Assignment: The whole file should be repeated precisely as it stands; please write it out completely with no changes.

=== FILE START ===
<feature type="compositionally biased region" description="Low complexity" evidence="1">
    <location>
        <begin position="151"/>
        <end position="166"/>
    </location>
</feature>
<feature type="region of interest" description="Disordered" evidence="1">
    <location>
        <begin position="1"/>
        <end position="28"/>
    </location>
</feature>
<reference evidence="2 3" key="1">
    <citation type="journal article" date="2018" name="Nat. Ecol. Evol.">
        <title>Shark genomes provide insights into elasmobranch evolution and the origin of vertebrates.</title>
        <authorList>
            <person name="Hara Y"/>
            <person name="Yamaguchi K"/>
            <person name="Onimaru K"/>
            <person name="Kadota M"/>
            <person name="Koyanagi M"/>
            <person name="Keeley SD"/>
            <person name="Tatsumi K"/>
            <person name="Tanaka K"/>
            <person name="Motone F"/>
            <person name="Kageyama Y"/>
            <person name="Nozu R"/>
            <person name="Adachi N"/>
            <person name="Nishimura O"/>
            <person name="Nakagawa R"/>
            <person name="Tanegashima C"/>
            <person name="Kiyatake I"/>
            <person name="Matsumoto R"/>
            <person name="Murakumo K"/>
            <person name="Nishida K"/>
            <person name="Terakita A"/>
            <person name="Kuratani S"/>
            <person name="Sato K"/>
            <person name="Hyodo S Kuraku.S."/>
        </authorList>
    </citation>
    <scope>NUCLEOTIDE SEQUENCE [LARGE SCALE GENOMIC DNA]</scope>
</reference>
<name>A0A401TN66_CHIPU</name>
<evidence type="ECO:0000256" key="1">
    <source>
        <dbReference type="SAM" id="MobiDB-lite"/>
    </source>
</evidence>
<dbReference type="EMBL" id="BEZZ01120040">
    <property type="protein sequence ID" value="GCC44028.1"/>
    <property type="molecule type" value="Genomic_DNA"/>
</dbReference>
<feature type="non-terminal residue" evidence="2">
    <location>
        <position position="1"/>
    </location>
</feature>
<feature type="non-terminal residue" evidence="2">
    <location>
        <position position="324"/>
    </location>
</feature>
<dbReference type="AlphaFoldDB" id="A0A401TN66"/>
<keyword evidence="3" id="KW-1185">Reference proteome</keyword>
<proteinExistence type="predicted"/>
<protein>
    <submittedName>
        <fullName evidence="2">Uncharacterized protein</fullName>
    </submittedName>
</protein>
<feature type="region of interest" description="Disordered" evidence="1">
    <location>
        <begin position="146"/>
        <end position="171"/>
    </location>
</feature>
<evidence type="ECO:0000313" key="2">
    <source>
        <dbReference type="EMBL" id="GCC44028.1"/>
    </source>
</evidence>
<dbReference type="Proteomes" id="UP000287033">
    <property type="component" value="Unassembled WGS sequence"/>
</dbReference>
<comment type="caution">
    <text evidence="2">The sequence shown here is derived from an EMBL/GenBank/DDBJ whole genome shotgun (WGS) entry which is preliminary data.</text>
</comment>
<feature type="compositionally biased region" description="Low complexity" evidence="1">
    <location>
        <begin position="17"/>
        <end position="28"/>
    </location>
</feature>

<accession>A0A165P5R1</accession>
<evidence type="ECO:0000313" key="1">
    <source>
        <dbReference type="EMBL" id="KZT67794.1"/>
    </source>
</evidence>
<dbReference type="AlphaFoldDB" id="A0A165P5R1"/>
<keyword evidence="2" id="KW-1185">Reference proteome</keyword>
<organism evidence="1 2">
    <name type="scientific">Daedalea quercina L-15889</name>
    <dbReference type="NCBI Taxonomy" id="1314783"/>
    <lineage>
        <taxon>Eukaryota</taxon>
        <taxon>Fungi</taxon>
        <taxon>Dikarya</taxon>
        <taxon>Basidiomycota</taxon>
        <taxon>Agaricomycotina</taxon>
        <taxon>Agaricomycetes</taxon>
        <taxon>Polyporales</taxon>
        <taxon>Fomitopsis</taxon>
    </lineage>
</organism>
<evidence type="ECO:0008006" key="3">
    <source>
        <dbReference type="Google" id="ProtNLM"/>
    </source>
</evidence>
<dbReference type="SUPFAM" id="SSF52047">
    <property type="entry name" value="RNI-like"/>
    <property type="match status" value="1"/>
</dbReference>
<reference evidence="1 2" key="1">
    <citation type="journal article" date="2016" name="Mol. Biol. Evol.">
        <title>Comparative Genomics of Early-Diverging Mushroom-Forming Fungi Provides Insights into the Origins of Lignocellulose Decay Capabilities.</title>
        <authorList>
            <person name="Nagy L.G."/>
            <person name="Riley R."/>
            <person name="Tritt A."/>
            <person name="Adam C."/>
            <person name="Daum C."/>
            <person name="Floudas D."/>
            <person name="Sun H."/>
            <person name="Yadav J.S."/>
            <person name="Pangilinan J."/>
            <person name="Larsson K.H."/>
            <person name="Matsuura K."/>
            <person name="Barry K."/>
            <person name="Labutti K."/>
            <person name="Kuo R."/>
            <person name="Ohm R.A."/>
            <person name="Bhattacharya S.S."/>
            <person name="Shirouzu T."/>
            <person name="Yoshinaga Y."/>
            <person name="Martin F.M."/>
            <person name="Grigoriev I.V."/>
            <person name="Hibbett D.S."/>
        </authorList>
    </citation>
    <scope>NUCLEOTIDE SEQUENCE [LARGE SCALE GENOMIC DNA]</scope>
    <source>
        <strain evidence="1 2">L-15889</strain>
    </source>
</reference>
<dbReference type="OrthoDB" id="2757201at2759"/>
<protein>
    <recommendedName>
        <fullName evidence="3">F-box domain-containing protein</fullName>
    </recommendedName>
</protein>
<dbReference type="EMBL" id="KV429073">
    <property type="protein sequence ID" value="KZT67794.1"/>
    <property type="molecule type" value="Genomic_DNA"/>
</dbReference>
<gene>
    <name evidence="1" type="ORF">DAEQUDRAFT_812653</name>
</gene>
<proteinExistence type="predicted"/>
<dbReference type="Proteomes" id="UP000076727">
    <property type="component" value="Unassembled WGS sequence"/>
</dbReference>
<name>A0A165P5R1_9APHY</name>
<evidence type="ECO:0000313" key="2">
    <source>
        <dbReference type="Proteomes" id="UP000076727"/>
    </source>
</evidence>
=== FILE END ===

<feature type="compositionally biased region" description="Low complexity" evidence="1">
    <location>
        <begin position="151"/>
        <end position="166"/>
    </location>
</feature>
<feature type="region of interest" description="Disordered" evidence="1">
    <location>
        <begin position="1"/>
        <end position="28"/>
    </location>
</feature>
<reference evidence="2 3" key="1">
    <citation type="journal article" date="2018" name="Nat. Ecol. Evol.">
        <title>Shark genomes provide insights into elasmobranch evolution and the origin of vertebrates.</title>
        <authorList>
            <person name="Hara Y"/>
            <person name="Yamaguchi K"/>
            <person name="Onimaru K"/>
            <person name="Kadota M"/>
            <person name="Koyanagi M"/>
            <person name="Keeley SD"/>
            <person name="Tatsumi K"/>
            <person name="Tanaka K"/>
            <person name="Motone F"/>
            <person name="Kageyama Y"/>
            <person name="Nozu R"/>
            <person name="Adachi N"/>
            <person name="Nishimura O"/>
            <person name="Nakagawa R"/>
            <person name="Tanegashima C"/>
            <person name="Kiyatake I"/>
            <person name="Matsumoto R"/>
            <person name="Murakumo K"/>
            <person name="Nishida K"/>
            <person name="Terakita A"/>
            <person name="Kuratani S"/>
            <person name="Sato K"/>
            <person name="Hyodo S Kuraku.S."/>
        </authorList>
    </citation>
    <scope>NUCLEOTIDE SEQUENCE [LARGE SCALE GENOMIC DNA]</scope>
</reference>
<name>A0A401TN66_CHIPU</name>
<evidence type="ECO:0000256" key="1">
    <source>
        <dbReference type="SAM" id="MobiDB-lite"/>
    </source>
</evidence>
<dbReference type="EMBL" id="BEZZ01120040">
    <property type="protein sequence ID" value="GCC44028.1"/>
    <property type="molecule type" value="Genomic_DNA"/>
</dbReference>
<feature type="non-terminal residue" evidence="2">
    <location>
        <position position="1"/>
    </location>
</feature>
<feature type="non-terminal residue" evidence="2">
    <location>
        <position position="324"/>
    </location>
</feature>
<dbReference type="AlphaFoldDB" id="A0A401TN66"/>
<keyword evidence="3" id="KW-1185">Reference proteome</keyword>
<proteinExistence type="predicted"/>
<protein>
    <submittedName>
        <fullName evidence="2">Uncharacterized protein</fullName>
    </submittedName>
</protein>
<feature type="region of interest" description="Disordered" evidence="1">
    <location>
        <begin position="146"/>
        <end position="171"/>
    </location>
</feature>
<evidence type="ECO:0000313" key="2">
    <source>
        <dbReference type="EMBL" id="GCC44028.1"/>
    </source>
</evidence>
<dbReference type="Proteomes" id="UP000287033">
    <property type="component" value="Unassembled WGS sequence"/>
</dbReference>
<comment type="caution">
    <text evidence="2">The sequence shown here is derived from an EMBL/GenBank/DDBJ whole genome shotgun (WGS) entry which is preliminary data.</text>
</comment>
<feature type="compositionally biased region" description="Low complexity" evidence="1">
    <location>
        <begin position="17"/>
        <end position="28"/>
    </location>
</feature>

<accession>A0A165P5R1</accession>
<evidence type="ECO:0000313" key="1">
    <source>
        <dbReference type="EMBL" id="KZT67794.1"/>
    </source>
</evidence>
<dbReference type="AlphaFoldDB" id="A0A165P5R1"/>
<keyword evidence="2" id="KW-1185">Reference proteome</keyword>
<organism evidence="1 2">
    <name type="scientific">Daedalea quercina L-15889</name>
    <dbReference type="NCBI Taxonomy" id="1314783"/>
    <lineage>
        <taxon>Eukaryota</taxon>
        <taxon>Fungi</taxon>
        <taxon>Dikarya</taxon>
        <taxon>Basidiomycota</taxon>
        <taxon>Agaricomycotina</taxon>
        <taxon>Agaricomycetes</taxon>
        <taxon>Polyporales</taxon>
        <taxon>Fomitopsis</taxon>
    </lineage>
</organism>
<evidence type="ECO:0008006" key="3">
    <source>
        <dbReference type="Google" id="ProtNLM"/>
    </source>
</evidence>
<dbReference type="SUPFAM" id="SSF52047">
    <property type="entry name" value="RNI-like"/>
    <property type="match status" value="1"/>
</dbReference>
<reference evidence="1 2" key="1">
    <citation type="journal article" date="2016" name="Mol. Biol. Evol.">
        <title>Comparative Genomics of Early-Diverging Mushroom-Forming Fungi Provides Insights into the Origins of Lignocellulose Decay Capabilities.</title>
        <authorList>
            <person name="Nagy L.G."/>
            <person name="Riley R."/>
            <person name="Tritt A."/>
            <person name="Adam C."/>
            <person name="Daum C."/>
            <person name="Floudas D."/>
            <person name="Sun H."/>
            <person name="Yadav J.S."/>
            <person name="Pangilinan J."/>
            <person name="Larsson K.H."/>
            <person name="Matsuura K."/>
            <person name="Barry K."/>
            <person name="Labutti K."/>
            <person name="Kuo R."/>
            <person name="Ohm R.A."/>
            <person name="Bhattacharya S.S."/>
            <person name="Shirouzu T."/>
            <person name="Yoshinaga Y."/>
            <person name="Martin F.M."/>
            <person name="Grigoriev I.V."/>
            <person name="Hibbett D.S."/>
        </authorList>
    </citation>
    <scope>NUCLEOTIDE SEQUENCE [LARGE SCALE GENOMIC DNA]</scope>
    <source>
        <strain evidence="1 2">L-15889</strain>
    </source>
</reference>
<dbReference type="OrthoDB" id="2757201at2759"/>
<protein>
    <recommendedName>
        <fullName evidence="3">F-box domain-containing protein</fullName>
    </recommendedName>
</protein>
<dbReference type="EMBL" id="KV429073">
    <property type="protein sequence ID" value="KZT67794.1"/>
    <property type="molecule type" value="Genomic_DNA"/>
</dbReference>
<gene>
    <name evidence="1" type="ORF">DAEQUDRAFT_812653</name>
</gene>
<proteinExistence type="predicted"/>
<dbReference type="Proteomes" id="UP000076727">
    <property type="component" value="Unassembled WGS sequence"/>
</dbReference>
<name>A0A165P5R1_9APHY</name>
<evidence type="ECO:0000313" key="2">
    <source>
        <dbReference type="Proteomes" id="UP000076727"/>
    </source>
</evidence>